Andrzej Krzemienski | 15 Nov 12:05 2011
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Boost.Local Review - comments by Andrzej

Hi Lorenzo,
I would like to provide some comments on Boost.Local.

> Please state clearly whether you think this library should be accepted
> as a Boost library.

I am unable to give a yes/no answer. This is mostly because I am not clear
who is the intended audience of the library. I explain this in detail below.

I am impressed with the library documentation. It is very informative with
lots of examples, benchmarks, comparisons, rationale, and layered design
(overview, and then details). This is how a Boost library's documentation
(and every documentation, IMO) should look like. Yet, one thing that I am
missing is what practical problems (that are not already solved) this
library is trying to solve. I am not saying that it doesn't solve any. I am
just saying I cannot figure it out. A typical story for a Boost library is
that there is a common problem that many developers face fairly often, and
at some point someone decides to fix this problem comprehensively and
ultimately. This is the impression that I had, for example, with
Boost.Optional. When I read about it I thought "Yes! This is what I was
missing for a long time". I cannot see this in Boost.Local. Perhaps I am
not the intended audience of the library, but it would help me if it was
clear who the audience is. (I provide examples of what I mean below.)

Documentation clearly separates three parts: local functions, local scopes
and local exits. Also my impression is different on the three parts. This
suggests to me that they could be three separate libraries. What do they
have in common? The syntax, I guess. And the fact that you declare them
inside functions. But is that enough to bundle them together? Consequently,
I divide my comments into three parts.

LOCAL FUNCTIONS

Why would I want to use it? Personally, I have one compiler that does
support local classes as template parameters. All my other compilers
support lambdas. So I guess local functions are not for me. So who will use
them? Someone that does not have too new compiler (because they have
superior - in terms of performance - alternatives: lambdas, local classes).
Someone that does not have a too old compiler, because we read in the
documentation that "The implementation of this library uses preprocessor
and template metaprogramming (as supported by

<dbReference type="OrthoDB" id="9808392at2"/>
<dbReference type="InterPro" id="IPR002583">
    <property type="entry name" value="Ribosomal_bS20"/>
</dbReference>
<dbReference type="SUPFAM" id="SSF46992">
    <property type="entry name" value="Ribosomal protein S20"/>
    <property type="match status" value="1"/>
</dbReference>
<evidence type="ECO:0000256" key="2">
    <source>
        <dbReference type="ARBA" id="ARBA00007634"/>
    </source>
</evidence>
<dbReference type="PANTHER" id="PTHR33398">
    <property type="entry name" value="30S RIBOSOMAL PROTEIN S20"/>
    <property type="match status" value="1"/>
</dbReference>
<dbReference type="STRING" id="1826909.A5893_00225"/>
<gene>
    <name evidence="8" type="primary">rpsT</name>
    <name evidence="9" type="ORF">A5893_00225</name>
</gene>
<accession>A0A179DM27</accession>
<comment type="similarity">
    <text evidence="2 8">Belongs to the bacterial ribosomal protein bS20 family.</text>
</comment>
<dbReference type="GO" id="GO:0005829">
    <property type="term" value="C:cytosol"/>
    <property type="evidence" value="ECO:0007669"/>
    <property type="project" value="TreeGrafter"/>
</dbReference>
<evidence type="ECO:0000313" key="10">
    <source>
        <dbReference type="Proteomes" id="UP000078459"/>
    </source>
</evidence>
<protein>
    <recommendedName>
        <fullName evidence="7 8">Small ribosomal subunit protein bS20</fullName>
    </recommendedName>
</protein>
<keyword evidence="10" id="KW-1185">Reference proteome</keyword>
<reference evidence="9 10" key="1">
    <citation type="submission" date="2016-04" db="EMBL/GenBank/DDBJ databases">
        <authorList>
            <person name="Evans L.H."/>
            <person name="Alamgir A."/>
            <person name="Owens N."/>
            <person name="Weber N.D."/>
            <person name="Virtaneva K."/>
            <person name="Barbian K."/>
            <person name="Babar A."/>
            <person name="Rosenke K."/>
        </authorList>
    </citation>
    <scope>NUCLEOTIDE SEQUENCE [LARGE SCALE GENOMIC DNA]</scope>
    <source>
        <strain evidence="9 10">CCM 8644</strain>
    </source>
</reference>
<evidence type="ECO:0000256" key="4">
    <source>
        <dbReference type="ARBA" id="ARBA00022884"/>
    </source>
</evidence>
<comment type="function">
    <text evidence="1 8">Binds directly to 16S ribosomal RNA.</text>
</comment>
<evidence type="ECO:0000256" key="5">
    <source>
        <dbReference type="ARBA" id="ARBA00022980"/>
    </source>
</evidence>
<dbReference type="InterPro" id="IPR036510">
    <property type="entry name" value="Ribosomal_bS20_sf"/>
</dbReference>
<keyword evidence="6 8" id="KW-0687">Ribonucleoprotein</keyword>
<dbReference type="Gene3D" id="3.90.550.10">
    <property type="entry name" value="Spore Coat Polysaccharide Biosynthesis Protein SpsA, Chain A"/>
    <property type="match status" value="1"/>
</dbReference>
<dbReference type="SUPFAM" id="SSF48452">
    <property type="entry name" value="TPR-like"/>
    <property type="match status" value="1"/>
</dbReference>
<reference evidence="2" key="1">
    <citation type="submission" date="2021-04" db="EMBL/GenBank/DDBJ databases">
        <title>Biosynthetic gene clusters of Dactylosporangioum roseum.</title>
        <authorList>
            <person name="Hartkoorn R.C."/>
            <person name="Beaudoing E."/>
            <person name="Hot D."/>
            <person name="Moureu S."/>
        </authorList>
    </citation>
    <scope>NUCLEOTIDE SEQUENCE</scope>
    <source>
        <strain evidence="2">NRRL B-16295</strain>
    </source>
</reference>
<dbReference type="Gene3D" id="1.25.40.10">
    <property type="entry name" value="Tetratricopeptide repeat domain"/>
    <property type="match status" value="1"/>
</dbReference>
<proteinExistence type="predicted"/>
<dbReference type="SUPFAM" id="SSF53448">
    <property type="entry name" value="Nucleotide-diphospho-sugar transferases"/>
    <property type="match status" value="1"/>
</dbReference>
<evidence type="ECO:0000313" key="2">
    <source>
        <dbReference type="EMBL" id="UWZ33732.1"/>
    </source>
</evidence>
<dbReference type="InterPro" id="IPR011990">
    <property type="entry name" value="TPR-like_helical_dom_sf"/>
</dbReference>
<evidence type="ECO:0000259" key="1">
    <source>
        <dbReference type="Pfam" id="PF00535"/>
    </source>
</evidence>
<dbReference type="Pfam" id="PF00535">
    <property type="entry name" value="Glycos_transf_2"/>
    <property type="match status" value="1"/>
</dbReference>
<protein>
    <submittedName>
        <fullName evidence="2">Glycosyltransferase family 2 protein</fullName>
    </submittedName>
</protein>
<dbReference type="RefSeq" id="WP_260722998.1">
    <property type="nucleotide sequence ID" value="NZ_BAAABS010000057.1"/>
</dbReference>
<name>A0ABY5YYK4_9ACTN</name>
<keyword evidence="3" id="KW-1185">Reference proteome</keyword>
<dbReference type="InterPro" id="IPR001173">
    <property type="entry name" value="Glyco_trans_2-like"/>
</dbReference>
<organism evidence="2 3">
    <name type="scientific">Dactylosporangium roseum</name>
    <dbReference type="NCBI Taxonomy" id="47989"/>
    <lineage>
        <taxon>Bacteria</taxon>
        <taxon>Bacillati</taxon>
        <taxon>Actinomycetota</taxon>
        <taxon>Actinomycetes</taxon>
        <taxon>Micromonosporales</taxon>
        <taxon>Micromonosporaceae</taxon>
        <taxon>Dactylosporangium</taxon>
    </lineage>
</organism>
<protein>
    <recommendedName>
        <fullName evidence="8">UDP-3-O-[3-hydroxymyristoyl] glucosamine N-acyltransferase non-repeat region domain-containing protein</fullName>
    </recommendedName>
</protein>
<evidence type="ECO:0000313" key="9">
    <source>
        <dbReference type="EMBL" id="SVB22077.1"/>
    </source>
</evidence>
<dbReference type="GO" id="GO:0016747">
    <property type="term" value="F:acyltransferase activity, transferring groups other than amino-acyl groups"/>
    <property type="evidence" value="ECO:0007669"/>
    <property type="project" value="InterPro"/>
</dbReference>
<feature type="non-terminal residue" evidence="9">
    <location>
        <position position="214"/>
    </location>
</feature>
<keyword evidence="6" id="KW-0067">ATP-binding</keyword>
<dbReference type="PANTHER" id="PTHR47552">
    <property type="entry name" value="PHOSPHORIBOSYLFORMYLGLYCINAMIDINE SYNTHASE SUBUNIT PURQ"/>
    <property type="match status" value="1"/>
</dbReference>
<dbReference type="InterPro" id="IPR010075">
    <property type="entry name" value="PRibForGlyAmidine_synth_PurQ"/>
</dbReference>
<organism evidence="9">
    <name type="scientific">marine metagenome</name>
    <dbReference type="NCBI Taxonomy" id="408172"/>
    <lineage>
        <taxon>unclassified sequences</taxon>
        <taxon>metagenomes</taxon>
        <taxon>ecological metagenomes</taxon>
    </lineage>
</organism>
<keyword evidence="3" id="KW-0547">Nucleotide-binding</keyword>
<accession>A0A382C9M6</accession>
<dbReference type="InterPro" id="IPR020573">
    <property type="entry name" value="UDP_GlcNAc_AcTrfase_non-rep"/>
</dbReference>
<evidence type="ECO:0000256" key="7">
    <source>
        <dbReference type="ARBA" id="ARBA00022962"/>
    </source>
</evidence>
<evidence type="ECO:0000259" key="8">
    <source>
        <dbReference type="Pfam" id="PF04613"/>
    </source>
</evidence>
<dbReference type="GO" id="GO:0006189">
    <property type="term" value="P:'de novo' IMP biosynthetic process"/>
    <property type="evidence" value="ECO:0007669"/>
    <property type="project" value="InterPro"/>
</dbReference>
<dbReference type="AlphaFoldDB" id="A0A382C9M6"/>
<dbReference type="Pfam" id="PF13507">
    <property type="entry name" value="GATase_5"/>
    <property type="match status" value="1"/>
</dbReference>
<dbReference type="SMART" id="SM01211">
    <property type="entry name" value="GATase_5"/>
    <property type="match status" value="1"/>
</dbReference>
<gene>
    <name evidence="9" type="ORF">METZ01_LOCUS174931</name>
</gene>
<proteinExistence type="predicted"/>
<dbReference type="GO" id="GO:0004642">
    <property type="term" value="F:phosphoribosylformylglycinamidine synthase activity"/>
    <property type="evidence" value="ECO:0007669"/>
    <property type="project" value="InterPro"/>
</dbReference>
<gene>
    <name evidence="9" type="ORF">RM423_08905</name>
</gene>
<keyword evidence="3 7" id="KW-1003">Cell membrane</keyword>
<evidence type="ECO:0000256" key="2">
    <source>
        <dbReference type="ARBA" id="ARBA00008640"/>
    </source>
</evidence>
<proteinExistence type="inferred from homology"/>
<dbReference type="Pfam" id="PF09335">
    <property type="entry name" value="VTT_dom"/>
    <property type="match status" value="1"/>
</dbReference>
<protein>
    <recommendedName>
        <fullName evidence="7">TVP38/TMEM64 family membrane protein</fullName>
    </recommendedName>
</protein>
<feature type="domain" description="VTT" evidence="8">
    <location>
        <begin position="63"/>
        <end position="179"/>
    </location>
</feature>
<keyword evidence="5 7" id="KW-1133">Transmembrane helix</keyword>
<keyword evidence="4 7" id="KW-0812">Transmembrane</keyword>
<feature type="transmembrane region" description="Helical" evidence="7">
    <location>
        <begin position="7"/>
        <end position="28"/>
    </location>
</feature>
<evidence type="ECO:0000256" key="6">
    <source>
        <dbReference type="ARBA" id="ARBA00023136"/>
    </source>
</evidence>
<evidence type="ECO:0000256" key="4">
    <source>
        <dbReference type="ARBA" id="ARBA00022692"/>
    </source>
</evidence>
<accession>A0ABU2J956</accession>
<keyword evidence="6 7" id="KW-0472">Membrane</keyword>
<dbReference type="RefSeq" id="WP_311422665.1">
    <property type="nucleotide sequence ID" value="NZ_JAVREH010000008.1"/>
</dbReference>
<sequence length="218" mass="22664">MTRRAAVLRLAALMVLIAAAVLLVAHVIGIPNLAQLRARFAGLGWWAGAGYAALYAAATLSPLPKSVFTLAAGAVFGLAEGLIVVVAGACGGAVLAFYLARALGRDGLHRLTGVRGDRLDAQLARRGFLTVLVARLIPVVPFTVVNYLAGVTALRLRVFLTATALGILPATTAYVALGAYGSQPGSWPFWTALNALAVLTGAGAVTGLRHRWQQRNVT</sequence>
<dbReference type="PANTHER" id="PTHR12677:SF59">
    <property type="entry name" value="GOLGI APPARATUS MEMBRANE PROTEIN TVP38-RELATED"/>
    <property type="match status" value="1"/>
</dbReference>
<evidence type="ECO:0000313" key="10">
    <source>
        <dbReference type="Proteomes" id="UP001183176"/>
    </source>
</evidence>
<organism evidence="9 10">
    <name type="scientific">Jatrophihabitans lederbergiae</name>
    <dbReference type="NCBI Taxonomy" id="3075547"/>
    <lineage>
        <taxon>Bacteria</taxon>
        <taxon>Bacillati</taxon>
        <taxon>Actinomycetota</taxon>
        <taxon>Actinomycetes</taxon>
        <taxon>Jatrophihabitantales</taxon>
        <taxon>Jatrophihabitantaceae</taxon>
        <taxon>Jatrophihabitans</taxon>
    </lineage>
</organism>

Boost.Preprocessor<http://www.boost.org/doc/libs/release/libs/preprocessor/doc/index.html>and
Boost.MPL <http://www.boost.org/doc/libs/release/libs/mpl/doc/index.html>),
templates with partial specializations and function pointers (similarly to
Boost.Function<http://www.boost.org/doc/libs/release/doc/html/function.html>).
As a consequence, this library is fairly demanding on compilers' compliance
with the C++03 <http://www.open-std.org/JTC1/SC22/WG21/docs/standards>standard."
Further someone who does not mind compile-time and run-time
performance overhead. And someone,who prefers the new syntax to creating a
functor class non-locally. I am not sure how many users that  would be?

The documentation mentions proposal
N2511<http://www.open-std.org/jtc1/sc22/wg21/docs/papers/2008/n2511.html>,
which says that even though with lambdas and local classes we already have
a good tool, we still want to have a normal function syntax for local
functions. Boost.LocalFunction does not enable a normal function syntax
either, so it is no better an alternative than lambdas or local classes.
Except for "const binding" which I find hard to appreciate. And except for
compilers that don't support C++11 features, but than again, working only
with the new compilers I may not be the right person to review the library.

Is this supposed to provide a seamless migration of the code from compilers
w/o lambdas to those that do support lambdas?

I am not comfortable with the syntax: we first specify parameters, then
function body and last, we specify the function name. I am not comfortable
that the other Lorenzo's library (that I await impatiently) -
Boost.Contract - will provide a different function syntax than Local
Functions. This will render the situation where every library will require
of me to learn different function declaration syntax.

On the other hand, the documentation clearly says why this syntax is
necessary, so I am not saying "change the syntax".

I am suspicious about the local function overloading. While I can imagine
writing a local function; writing a bunch of them inside another function
would be likely be some error in my design.

LOCAL BLOCKS

Again, why would I need them? The example with assertion does not convince
me. That is, I face the practical tradeoff: additional enforcement on
assertions at the cost of slower build, slower execution time and less
readable syntax. I will choose not to use the blocks.

The only application that I can think of is a "temporary usage" while
refactoring. If I work with the code where functions are 1000-line-long, I